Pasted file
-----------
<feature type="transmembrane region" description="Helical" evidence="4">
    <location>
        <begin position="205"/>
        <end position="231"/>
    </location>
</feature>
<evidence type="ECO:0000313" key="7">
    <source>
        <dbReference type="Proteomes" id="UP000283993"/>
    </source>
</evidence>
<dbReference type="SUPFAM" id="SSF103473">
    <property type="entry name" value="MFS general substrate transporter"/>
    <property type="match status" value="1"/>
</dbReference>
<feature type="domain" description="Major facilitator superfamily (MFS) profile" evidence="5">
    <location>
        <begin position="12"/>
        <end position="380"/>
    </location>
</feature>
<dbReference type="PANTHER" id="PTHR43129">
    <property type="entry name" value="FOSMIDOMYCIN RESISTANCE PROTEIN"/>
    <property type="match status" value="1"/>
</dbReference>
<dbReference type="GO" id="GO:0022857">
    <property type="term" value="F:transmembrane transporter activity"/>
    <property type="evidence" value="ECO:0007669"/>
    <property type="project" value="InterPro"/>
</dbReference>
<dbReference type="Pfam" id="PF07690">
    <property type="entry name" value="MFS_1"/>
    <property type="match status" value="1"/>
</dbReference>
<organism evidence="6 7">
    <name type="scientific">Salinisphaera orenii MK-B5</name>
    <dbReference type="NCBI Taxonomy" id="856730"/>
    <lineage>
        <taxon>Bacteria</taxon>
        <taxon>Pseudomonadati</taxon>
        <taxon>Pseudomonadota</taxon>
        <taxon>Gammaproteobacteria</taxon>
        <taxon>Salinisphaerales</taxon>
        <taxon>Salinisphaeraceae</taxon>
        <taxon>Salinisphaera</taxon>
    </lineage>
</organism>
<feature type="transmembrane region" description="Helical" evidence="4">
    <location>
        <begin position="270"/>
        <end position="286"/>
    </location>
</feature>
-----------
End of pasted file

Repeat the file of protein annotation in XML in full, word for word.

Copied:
<feature type="transmembrane region" description="Helical" evidence="4">
    <location>
        <begin position="205"/>
        <end position="231"/>
    </location>
</feature>
<evidence type="ECO:0000313" key="7">
    <source>
        <dbReference type="Proteomes" id="UP000283993"/>
    </source>
</evidence>
<dbReference type="SUPFAM" id="SSF103473">
    <property type="entry name" value="MFS general substrate transporter"/>
    <property type="match status" value="1"/>
</dbReference>
<feature type="domain" description="Major facilitator superfamily (MFS) profile" evidence="5">
    <location>
        <begin position="12"/>
        <end position="380"/>
    </location>
</feature>
<dbReference type="PANTHER" id="PTHR43129">
    <property type="entry name" value="FOSMIDOMYCIN RESISTANCE PROTEIN"/>
    <property type="match status" value="1"/>
</dbReference>
<dbReference type="GO" id="GO:0022857">
    <property type="term" value="F:transmembrane transporter activity"/>
    <property type="evidence" value="ECO:0007669"/>
    <property type="project" value="InterPro"/>
</dbReference>
<dbReference type="Pfam" id="PF07690">
    <property type="entry name" value="MFS_1"/>
    <property type="match status" value="1"/>
</dbReference>
<organism evidence="6 7">
    <name type="scientific">Salinisphaera orenii MK-B5</name>
    <dbReference type="NCBI Taxonomy" id="856730"/>
    <lineage>
        <taxon>Bacteria</taxon>
        <taxon>Pseudomonadati</taxon>
        <taxon>Pseudomonadota</taxon>
        <taxon>Gammaproteobacteria</taxon>
        <taxon>Salinisphaerales</taxon>
        <taxon>Salinisphaeraceae</taxon>
        <taxon>Salinisphaera</taxon>
    </lineage>
</organism>
<feature type="transmembrane region" description="Helical" evidence="4">
    <location>
        <begin position="270"/>
        <end position="286"/>
    </location>
</feature>